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The Final Rules: National Electric Vehicle Infrastructure Formula Program Summary

Thomas Boylan
Thomas Boylan
Thomas Boylan
February 21, 2023

In February 2023, the Biden-Harris administration announced final standards and requirements for states under the National Electric Vehicle Infrastructure Formula Program, or NEVI. Created under the Bipartisan Infrastructure Law of 2021, the NEVI program allocates $5 billion over five years to states to facilitate the buildout of a national electric vehicle (EV) charging network:

The standards are the end product of a lengthy dialogue between the U.S. Department of Transportation and key stakeholders and will significantly increase consumer access to EV charging stations. Upon enactment of the IIJA, ZETA regularly engaged with the Department of Transportation to help inform these standards and we believe they will ensure an accessible, convenient, equitable, and reliable consumer charging experience – a critical advancement in promoting vehicle electrification. The NEVI program will undoubtedly play a key role in meeting the administration’s goal of electrifying and decarbonizing the transportation sector.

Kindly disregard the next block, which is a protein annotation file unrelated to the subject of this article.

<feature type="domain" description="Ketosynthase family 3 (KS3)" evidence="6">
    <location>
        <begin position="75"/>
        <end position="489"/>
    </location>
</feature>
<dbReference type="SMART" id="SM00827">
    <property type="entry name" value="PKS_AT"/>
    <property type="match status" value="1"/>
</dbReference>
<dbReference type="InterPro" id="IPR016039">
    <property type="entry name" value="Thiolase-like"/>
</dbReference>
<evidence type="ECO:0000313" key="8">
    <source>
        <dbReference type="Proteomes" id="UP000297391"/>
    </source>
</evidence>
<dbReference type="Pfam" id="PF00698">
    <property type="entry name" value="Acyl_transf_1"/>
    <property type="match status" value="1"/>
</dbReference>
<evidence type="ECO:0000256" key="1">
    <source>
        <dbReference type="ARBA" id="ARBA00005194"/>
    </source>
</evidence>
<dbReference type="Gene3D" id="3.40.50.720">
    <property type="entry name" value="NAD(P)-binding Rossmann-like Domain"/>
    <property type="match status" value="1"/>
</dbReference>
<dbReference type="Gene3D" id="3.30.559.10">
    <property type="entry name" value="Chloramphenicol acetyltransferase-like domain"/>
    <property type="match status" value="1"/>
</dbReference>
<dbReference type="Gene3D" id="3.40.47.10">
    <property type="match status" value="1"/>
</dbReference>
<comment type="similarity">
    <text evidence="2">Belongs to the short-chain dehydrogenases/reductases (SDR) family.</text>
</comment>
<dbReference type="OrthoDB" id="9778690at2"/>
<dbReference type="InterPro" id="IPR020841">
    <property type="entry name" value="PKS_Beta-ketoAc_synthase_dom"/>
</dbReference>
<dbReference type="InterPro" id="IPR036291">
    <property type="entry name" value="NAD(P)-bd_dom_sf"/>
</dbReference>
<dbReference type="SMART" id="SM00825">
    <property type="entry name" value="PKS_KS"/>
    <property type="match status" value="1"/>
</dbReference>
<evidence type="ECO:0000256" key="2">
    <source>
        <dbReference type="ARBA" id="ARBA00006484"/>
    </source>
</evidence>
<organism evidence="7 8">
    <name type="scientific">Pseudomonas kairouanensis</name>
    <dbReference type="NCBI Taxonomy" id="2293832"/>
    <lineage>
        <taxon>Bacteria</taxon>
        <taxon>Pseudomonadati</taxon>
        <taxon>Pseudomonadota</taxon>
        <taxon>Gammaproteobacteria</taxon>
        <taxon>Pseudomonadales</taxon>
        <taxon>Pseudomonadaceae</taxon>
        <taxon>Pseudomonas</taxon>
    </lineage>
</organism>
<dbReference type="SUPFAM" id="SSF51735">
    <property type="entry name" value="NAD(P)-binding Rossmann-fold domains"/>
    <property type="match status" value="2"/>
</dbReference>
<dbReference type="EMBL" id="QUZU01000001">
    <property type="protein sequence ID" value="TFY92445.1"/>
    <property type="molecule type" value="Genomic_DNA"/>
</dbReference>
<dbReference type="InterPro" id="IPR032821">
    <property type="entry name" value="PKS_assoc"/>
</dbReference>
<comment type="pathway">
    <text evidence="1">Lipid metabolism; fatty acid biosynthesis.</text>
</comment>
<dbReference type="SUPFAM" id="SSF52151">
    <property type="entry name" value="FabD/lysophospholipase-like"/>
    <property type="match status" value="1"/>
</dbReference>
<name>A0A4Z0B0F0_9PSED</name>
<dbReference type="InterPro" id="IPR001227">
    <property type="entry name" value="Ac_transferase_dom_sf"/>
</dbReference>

Electric car and light truck sales are rapidly increasing, with Bloomberg reporting that 13.2% of new cars sold globally in the first half of 2022 were electric, up from 4.3% in 2020 and 8.7% in 2021. But to reach the EV-curious consumer that still has reservations about making the switch to electric, the charging network deployed under the NEVI program will go a long way toward reducing range anxiety and providing confidence that drivers won't be left chargeless away from home.